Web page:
This classic Greek myth is illuminating for understanding the call that drugs, alcohol and certain behaviors have for people who have struggled with addiction.
It is possible to identify some features of good recovery or successful remission without having to pledge allegiance to any particular side of the addiction debate.
According to the American Society of Addiction Medicine, opioid addiction is driving the increase in drug overdose deaths for all racial groups, but especially whites.
AAers have a useful acronym: FEAR, which stands for False Evidence Appearing Real. Acting on FEAR can lead to some dire consequences.
What role might race – and racism – play in the significant difference in increased rates of overdoses of whites and blacks?
The increasing rates of illicit drug and alcohol use by seniors has largely flown under the radar.
Those struggling with heroin addiction must weigh the risks and rewards of a medication being used to block the drug’s high.
When treating addiction, why not equally support programs that target brain receptors and alternative treatments that address the psychological and social dimensions of addiction?
Achieving self-knowledge is already a difficult task, but the difficulty level can be particularly increased among those struggling with addiction. In fact, self-deception often goes hand-in-hand with chemical dependency.
Usually one doesn’t think about physics in the context of addiction, but there is a valuable lesson to be learned courtesy of quantum mechanics and relativity.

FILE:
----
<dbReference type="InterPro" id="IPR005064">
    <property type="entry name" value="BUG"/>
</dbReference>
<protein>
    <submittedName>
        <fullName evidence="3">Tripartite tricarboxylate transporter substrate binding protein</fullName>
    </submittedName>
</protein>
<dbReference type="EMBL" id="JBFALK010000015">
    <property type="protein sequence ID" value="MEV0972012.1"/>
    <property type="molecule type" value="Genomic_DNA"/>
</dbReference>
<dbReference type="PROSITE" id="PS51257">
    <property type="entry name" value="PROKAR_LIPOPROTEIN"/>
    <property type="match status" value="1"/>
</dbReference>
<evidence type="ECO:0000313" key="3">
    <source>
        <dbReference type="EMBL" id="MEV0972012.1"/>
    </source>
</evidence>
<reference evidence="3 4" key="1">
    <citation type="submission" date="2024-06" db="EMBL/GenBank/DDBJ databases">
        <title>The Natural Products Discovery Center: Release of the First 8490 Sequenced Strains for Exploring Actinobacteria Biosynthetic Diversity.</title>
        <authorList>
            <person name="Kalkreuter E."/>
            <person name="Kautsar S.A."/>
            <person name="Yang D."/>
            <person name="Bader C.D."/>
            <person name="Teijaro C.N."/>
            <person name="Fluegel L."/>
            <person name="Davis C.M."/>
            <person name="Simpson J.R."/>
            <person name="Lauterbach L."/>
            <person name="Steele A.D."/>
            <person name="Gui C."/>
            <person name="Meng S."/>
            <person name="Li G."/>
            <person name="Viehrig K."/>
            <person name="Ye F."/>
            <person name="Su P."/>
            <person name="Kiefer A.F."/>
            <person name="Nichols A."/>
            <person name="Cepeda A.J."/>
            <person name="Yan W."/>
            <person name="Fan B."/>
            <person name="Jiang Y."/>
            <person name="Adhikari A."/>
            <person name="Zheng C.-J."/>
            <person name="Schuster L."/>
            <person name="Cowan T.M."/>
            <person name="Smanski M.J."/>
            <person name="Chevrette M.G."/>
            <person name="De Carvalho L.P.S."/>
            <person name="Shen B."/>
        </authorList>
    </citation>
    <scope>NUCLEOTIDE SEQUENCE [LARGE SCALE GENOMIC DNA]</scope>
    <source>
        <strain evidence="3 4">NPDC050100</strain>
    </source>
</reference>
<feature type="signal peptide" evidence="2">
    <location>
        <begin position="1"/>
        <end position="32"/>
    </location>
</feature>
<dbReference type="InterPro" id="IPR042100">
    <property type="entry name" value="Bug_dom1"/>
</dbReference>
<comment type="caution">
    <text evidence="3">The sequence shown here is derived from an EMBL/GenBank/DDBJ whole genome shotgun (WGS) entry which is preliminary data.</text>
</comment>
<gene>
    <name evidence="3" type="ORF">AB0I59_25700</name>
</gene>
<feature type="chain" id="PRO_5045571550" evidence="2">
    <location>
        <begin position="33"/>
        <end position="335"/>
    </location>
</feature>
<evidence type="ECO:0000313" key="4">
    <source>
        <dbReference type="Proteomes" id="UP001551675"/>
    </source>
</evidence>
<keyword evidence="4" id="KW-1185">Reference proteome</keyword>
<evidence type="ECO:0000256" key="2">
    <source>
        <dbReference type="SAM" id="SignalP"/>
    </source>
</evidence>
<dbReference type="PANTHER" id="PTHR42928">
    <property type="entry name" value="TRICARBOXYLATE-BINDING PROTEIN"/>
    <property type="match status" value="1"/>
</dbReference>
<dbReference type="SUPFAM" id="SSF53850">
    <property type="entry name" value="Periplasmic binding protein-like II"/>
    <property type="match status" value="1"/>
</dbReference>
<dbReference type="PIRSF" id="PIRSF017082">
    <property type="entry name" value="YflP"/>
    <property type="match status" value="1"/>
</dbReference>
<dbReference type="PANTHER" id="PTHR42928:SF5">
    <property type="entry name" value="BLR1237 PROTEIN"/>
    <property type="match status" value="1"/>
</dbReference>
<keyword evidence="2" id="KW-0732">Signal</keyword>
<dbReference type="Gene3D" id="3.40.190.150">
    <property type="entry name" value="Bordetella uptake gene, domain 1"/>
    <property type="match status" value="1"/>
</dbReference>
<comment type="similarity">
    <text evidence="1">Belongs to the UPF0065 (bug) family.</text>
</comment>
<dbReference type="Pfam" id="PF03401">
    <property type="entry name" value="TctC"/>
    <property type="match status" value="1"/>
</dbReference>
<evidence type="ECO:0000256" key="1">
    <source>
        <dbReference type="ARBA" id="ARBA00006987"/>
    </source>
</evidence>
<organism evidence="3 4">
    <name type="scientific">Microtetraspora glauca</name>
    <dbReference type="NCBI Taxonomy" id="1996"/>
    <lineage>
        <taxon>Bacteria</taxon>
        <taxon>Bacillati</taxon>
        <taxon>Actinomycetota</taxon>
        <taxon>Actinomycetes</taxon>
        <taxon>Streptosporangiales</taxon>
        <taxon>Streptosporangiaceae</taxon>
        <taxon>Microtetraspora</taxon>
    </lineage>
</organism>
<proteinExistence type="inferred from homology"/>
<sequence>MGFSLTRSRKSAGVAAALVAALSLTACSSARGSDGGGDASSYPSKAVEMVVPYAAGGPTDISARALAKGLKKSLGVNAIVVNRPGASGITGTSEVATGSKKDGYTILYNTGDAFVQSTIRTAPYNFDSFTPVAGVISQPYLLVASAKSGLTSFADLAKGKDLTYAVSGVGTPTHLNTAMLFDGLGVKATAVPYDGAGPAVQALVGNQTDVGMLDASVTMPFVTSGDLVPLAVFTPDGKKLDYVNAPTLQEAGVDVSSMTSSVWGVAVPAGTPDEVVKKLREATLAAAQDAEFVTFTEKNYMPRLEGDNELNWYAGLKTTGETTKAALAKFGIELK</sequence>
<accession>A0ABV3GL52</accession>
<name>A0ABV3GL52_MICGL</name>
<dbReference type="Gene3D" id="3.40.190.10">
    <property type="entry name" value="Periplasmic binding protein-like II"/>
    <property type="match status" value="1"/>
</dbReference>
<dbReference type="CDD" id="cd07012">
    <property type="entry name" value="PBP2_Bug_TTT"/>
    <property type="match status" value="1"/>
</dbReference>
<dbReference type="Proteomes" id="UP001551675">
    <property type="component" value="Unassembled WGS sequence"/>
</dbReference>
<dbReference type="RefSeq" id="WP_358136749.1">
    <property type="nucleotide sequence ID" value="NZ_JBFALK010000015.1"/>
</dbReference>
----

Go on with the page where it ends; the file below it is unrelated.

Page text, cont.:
If disease branding works well with conditions that were previously stigmatized, then why hasn’t disease branding worked for Substance Use Disorders?
Johann Hari’s conclusion that good or bad environments cause addiction rests upon an assumption that addiction is all in the brain or addiction is all in the environment.
Men need to take responsibility for the prevalence of thirteenth stepping in AA. As feminists have been saying for decades, “Rape is not a women’s issue.”
Suffering is a part of life. But, there are times when a person cannot make sense of his suffering. In the throes of it, a person experiences an existential concussion.
Socrates said, “The unexamined life is not worth living.” Living a life of active addiction is not fully living. The drugs are the primary focus in the worst throes of addiction.